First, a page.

We recently couldn’t stop gushing abut how charmingly bizarre LAKE MICHIGAN MONSTER was in a recent review. It tells the story of a cartoonish sea captain, Seafield, who is on a quest of revenge against the unknown horror that lurks beneath the placid surface of Lake Michigan. What unfolds is a drunken fever dream unlike literally anything else we have ever seen. Here to explain the wackiness in an appropriately obtuse and evasive way is writer, director, actor & human distillery Ryland Brickson Cole Tews.
LAKE MICHIGAN MONSTER has been compared to the works of Stephen Hillenburg, John Waters and Guy Maddin. It’s safe to say that viewers are having trouble putting the film neatly into a single category. What genre do you think the film belongs in, and why?
In its purest form, Lake Michigan Monster is a comedy. One, because it has some funny moments. And two, because its very existence is laughable.
Was filming the project in black and white a stylistic decision from the very beginning?
Yes. Black and white transports you to movie world, opposed to groovy world, which is what I call “color tv”. Also, I’m a sea captain, not a billionaire.
The filming locations end up being something of a running gag in the film. Can you tell us more about some of the places you shot at?
All of the locations you see in the picture were either willing or unwilling to have us. But you know, Rue, fortune favors the bold.
Which role was more difficult for you, being a writer, director or actor? Which was most rewarding?
Most difficult was director because if I didn’t bring passionfruit La Croix to set my friends wouldn’t perform. Most rewarding was actor because I knew if I did well, there would be a passionfruit La Croix waiting for me in the sand.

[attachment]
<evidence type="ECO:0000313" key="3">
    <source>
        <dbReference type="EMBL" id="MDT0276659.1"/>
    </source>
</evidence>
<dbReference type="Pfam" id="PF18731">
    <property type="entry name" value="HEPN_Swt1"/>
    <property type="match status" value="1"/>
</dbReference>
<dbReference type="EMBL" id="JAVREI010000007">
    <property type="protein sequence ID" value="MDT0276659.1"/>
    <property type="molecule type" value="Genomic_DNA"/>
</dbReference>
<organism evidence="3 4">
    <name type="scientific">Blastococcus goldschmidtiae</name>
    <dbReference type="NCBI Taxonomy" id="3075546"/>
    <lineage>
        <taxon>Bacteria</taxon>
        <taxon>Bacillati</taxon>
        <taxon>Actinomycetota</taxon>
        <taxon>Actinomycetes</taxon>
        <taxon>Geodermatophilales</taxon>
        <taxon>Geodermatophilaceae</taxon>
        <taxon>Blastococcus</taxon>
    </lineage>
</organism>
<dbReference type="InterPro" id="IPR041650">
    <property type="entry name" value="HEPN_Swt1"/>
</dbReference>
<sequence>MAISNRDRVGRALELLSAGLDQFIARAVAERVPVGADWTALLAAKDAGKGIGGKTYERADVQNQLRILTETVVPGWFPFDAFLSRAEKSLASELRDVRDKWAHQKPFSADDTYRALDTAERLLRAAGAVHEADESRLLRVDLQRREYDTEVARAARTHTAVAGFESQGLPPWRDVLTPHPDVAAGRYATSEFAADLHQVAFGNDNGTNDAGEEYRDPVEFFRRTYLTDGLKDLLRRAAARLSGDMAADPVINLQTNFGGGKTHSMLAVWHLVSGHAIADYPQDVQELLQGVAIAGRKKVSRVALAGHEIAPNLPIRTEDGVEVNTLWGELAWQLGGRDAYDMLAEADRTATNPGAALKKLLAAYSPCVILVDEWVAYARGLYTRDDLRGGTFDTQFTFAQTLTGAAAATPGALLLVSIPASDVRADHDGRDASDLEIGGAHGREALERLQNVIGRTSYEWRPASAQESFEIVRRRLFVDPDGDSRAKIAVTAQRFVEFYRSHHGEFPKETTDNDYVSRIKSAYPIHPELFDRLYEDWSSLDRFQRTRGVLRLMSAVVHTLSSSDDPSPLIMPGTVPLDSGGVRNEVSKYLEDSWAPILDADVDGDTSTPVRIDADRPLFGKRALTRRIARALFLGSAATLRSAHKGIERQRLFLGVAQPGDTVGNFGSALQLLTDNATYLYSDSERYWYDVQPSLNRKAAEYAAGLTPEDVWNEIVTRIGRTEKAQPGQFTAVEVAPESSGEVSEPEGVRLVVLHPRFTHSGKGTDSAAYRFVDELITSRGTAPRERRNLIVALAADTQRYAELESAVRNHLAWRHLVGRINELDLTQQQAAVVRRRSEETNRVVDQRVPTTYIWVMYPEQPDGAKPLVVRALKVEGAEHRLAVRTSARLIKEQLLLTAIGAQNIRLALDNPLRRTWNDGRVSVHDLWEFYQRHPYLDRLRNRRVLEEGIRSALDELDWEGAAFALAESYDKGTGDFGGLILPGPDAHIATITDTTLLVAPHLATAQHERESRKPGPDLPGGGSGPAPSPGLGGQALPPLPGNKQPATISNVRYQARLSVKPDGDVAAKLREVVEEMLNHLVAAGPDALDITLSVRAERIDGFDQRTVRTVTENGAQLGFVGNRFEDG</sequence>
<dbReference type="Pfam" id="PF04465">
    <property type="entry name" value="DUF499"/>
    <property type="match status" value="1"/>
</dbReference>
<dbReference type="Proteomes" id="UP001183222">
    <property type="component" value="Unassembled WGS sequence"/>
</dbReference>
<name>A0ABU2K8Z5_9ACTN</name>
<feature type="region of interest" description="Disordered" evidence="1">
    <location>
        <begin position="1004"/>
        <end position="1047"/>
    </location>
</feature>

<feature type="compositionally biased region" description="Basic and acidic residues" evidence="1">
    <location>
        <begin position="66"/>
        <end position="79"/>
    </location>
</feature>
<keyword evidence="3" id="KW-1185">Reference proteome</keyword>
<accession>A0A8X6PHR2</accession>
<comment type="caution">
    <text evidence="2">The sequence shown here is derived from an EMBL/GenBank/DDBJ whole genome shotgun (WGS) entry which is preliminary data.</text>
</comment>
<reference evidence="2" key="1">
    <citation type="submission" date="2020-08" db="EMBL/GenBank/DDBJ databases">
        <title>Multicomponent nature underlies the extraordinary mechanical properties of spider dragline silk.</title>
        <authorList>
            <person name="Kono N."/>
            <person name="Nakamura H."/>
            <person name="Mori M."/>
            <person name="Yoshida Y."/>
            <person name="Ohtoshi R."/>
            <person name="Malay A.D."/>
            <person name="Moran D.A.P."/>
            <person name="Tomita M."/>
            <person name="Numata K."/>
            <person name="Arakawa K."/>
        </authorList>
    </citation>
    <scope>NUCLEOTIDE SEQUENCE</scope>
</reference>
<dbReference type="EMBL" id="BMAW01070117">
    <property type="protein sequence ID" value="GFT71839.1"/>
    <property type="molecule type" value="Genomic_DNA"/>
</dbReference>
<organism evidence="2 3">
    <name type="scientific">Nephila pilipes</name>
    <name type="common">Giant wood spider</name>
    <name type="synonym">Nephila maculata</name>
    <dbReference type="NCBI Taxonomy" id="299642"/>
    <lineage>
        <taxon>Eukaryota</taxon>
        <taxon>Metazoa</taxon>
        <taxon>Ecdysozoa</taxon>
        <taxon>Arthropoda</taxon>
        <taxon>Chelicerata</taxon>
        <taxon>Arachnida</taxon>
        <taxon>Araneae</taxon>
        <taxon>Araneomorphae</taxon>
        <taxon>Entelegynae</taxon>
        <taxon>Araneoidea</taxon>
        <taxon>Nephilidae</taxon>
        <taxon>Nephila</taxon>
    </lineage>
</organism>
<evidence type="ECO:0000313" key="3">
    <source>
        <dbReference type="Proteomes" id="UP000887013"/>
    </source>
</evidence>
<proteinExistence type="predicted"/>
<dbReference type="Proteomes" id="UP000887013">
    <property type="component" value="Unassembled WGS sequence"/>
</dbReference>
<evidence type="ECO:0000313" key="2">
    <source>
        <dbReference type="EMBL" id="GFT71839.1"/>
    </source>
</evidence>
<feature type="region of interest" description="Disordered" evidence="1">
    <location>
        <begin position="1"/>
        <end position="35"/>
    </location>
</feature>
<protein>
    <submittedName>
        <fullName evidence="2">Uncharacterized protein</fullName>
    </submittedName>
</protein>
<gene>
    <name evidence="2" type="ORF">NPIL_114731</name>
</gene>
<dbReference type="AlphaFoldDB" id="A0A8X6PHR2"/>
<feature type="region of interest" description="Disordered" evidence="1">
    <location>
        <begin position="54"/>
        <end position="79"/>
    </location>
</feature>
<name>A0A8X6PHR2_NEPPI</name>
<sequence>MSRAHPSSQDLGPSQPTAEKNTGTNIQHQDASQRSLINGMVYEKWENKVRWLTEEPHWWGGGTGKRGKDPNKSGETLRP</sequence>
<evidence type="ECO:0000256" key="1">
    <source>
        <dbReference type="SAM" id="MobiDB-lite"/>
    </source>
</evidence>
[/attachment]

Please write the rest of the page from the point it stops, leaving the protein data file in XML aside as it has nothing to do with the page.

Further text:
How does the idea for filming LAKE MICHIGAN MONSTER even start? What was the inciting incident for the project?
I was sitting on Wine Rock along the shores of Lake Michigan listening to pirate metal with Erick West (Sean Shaughnessy). It was raining and we were smoking Djarum Black Clove Cigarettes and drinking $3 sweet red wine. I turned to my companion and said, “What if a mermaid washed up on shore and we were the only ones around to see it?”
As a film school graduate I was personally blown away by the level of expertise in some of the special effects and filming techniques. What’s your favorite effect?
The push-in. Nothing says melodrama like the push-in. It’s the best technique in the world. I was also pleased with how well the Sonar 2000 worked. A practical build from Wayne (Ashcroft) combined with visual effects from Mike Cheslik.
Captain Seafield seems like a pretty on-the-nose amalgamation of every drunken sea captain in cinema. Were you channeling any one in particular in your portrayal of him?
If Orson Welles, Daniel Plainview, and DiCaprio’s Jay Gatsby had a love child with a renowned Charlatan, you’d be left with Captain Seafield.
What comedy inspirations did you apply to LAKE MICHIGAN MONSTER? What horror inspirations, if any?
I suppose subconsciously we were doing Monty Python and Evil Dead II. We also wanted to keep a spooky atmosphere throughout. And this concept of spookiness is, of course, influenced by the pagan holiday, “Halloween”.
What was the most difficult scene to film, and why?
The underwater scene was extremely difficult to shoot for any extended amount of time. The crew and I had to constantly go up for air.
Can we have Martha’s fish stick recipe?
Gorton’s Fish Sticks. You’ll want to get yourself two value pack bags. That’s 88 fish sticks.
As always, what future projects can we look forward to from you?
The new picture is a supernatural, no dialogue, physical comedy set during the height of America’s fur trade. The name of the movie is HUNDREDS OF BEAVERS.